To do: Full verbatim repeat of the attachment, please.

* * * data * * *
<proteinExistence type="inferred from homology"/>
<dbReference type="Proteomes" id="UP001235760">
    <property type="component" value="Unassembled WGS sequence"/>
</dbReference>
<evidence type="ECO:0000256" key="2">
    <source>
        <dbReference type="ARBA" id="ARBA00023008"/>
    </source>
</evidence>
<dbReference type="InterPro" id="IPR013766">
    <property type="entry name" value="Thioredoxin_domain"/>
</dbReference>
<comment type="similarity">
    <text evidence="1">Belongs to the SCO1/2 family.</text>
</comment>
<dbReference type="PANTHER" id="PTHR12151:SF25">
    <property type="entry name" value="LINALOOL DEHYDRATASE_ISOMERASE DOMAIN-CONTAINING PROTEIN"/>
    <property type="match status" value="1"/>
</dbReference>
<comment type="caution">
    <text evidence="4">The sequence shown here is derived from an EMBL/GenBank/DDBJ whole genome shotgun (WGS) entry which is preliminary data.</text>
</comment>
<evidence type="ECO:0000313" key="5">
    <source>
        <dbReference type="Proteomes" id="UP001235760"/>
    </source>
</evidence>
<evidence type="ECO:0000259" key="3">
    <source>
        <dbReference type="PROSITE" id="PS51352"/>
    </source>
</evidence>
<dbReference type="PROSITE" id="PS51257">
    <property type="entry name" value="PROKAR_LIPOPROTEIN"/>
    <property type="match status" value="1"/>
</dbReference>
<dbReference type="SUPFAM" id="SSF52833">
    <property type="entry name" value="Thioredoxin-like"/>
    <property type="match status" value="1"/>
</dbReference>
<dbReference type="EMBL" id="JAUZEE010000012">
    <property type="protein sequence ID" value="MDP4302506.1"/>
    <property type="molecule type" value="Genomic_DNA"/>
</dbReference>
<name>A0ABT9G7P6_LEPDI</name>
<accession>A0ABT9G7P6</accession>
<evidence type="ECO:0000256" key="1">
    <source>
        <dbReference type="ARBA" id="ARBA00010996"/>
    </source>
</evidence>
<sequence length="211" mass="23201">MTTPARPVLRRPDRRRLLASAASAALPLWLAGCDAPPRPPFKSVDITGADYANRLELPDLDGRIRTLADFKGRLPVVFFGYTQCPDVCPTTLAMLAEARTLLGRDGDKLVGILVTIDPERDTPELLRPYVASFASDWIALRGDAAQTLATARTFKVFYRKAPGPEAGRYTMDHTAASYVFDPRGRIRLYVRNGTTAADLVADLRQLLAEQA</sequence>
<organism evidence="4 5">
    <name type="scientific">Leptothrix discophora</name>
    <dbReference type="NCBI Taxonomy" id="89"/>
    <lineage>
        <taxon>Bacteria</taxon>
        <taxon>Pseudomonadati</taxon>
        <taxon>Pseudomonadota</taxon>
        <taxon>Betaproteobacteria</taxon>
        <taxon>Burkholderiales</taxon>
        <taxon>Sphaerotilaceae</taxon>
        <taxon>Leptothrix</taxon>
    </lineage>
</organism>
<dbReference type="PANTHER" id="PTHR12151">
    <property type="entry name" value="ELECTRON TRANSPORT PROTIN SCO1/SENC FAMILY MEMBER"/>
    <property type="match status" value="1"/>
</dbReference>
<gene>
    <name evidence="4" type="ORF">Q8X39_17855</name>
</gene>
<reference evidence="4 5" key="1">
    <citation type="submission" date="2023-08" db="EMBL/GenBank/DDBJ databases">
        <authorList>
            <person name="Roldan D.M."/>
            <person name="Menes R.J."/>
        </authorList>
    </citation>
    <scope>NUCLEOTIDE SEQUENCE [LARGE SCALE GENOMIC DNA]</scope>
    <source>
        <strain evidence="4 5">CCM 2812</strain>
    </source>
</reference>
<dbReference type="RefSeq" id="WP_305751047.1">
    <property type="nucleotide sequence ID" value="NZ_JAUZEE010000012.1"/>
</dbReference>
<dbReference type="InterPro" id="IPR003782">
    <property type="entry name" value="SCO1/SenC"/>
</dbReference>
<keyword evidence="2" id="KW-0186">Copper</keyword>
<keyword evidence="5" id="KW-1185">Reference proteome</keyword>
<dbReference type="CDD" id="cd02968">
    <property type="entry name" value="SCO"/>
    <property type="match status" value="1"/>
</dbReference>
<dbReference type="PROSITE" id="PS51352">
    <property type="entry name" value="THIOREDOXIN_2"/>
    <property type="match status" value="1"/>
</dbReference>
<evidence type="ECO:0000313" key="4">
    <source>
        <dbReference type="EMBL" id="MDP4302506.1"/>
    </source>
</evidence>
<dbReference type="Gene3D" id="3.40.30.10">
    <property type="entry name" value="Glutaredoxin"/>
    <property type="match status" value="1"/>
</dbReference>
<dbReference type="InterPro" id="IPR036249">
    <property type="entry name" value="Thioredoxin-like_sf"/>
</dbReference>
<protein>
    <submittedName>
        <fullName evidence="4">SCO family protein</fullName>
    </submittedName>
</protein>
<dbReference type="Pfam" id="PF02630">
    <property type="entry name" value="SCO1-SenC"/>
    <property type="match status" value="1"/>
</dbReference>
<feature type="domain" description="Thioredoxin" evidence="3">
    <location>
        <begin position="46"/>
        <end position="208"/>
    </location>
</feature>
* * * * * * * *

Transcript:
<proteinExistence type="inferred from homology"/>
<dbReference type="Proteomes" id="UP001235760">
    <property type="component" value="Unassembled WGS sequence"/>
</dbReference>
<evidence type="ECO:0000256" key="2">
    <source>
        <dbReference type="ARBA" id="ARBA00023008"/>
    </source>
</evidence>
<dbReference type="InterPro" id="IPR013766">
    <property type="entry name" value="Thioredoxin_domain"/>
</dbReference>
<comment type="similarity">
    <text evidence="1">Belongs to the SCO1/2 family.</text>
</comment>
<dbReference type="PANTHER" id="PTHR12151:SF25">
    <property type="entry name" value="LINALOOL DEHYDRATASE_ISOMERASE DOMAIN-CONTAINING PROTEIN"/>
    <property type="match status" value="1"/>
</dbReference>
<comment type="caution">
    <text evidence="4">The sequence shown here is derived from an EMBL/GenBank/DDBJ whole genome shotgun (WGS) entry which is preliminary data.</text>
</comment>
<evidence type="ECO:0000313" key="5">
    <source>
        <dbReference type="Proteomes" id="UP001235760"/>
    </source>
</evidence>
<evidence type="ECO:0000259" key="3">
    <source>
        <dbReference type="PROSITE" id="PS51352"/>
    </source>
</evidence>
<dbReference type="PROSITE" id="PS51257">
    <property type="entry name" value="PROKAR_LIPOPROTEIN"/>
    <property type="match status" value="1"/>
</dbReference>
<dbReference type="SUPFAM" id="SSF52833">
    <property type="entry name" value="Thioredoxin-like"/>
    <property type="match status" value="1"/>
</dbReference>
<dbReference type="EMBL" id="JAUZEE010000012">
    <property type="protein sequence ID" value="MDP4302506.1"/>
    <property type="molecule type" value="Genomic_DNA"/>
</dbReference>
<name>A0ABT9G7P6_LEPDI</name>
<accession>A0ABT9G7P6</accession>
<evidence type="ECO:0000256" key="1">
    <source>
        <dbReference type="ARBA" id="ARBA00010996"/>
    </source>
</evidence>
<sequence length="211" mass="23201">MTTPARPVLRRPDRRRLLASAASAALPLWLAGCDAPPRPPFKSVDITGADYANRLELPDLDGRIRTLADFKGRLPVVFFGYTQCPDVCPTTLAMLAEARTLLGRDGDKLVGILVTIDPERDTPELLRPYVASFASDWIALRGDAAQTLATARTFKVFYRKAPGPEAGRYTMDHTAASYVFDPRGRIRLYVRNGTTAADLVADLRQLLAEQA</sequence>
<organism evidence="4 5">
    <name type="scientific">Leptothrix discophora</name>
    <dbReference type="NCBI Taxonomy" id="89"/>
    <lineage>
        <taxon>Bacteria</taxon>
        <taxon>Pseudomonadati</taxon>
        <taxon>Pseudomonadota</taxon>
        <taxon>Betaproteobacteria</taxon>
        <taxon>Burkholderiales</taxon>
        <taxon>Sphaerotilaceae</taxon>
        <taxon>Leptothrix</taxon>
    </lineage>
</organism>
<dbReference type="PANTHER" id="PTHR12151">
    <property type="entry name" value="ELECTRON TRANSPORT PROTIN SCO1/SENC FAMILY MEMBER"/>
    <property type="match status" value="1"/>
</dbReference>
<gene>
    <name evidence="4" type="ORF">Q8X39_17855</name>
</gene>
<reference evidence="4 5" key="1">
    <citation type="submission" date="2023-08" db="EMBL/GenBank/DDBJ databases">
        <authorList>
            <person name="Roldan D.M."/>
            <person name="Menes R.J."/>
        </authorList>
    </citation>
    <scope>NUCLEOTIDE SEQUENCE [LARGE SCALE GENOMIC DNA]</scope>
    <source>
        <strain evidence="4 5">CCM 2812</strain>
    </source>
</reference>
<dbReference type="RefSeq" id="WP_305751047.1">
    <property type="nucleotide sequence ID" value="NZ_JAUZEE010000012.1"/>
</dbReference>
<dbReference type="InterPro" id="IPR003782">
    <property type="entry name" value="SCO1/SenC"/>
</dbReference>
<keyword evidence="2" id="KW-0186">Copper</keyword>
<keyword evidence="5" id="KW-1185">Reference proteome</keyword>
<dbReference type="CDD" id="cd02968">
    <property type="entry name" value="SCO"/>
    <property type="match status" value="1"/>
</dbReference>
<dbReference type="PROSITE" id="PS51352">
    <property type="entry name" value="THIOREDOXIN_2"/>
    <property type="match status" value="1"/>
</dbReference>
<evidence type="ECO:0000313" key="4">
    <source>
        <dbReference type="EMBL" id="MDP4302506.1"/>
    </source>
</evidence>
<dbReference type="Gene3D" id="3.40.30.10">
    <property type="entry name" value="Glutaredoxin"/>
    <property type="match status" value="1"/>
</dbReference>
<dbReference type="InterPro" id="IPR036249">
    <property type="entry name" value="Thioredoxin-like_sf"/>
</dbReference>
<protein>
    <submittedName>
        <fullName evidence="4">SCO family protein</fullName>
    </submittedName>
</protein>
<dbReference type="Pfam" id="PF02630">
    <property type="entry name" value="SCO1-SenC"/>
    <property type="match status" value="1"/>
</dbReference>
<feature type="domain" description="Thioredoxin" evidence="3">
    <location>
        <begin position="46"/>
        <end position="208"/>
    </location>
</feature>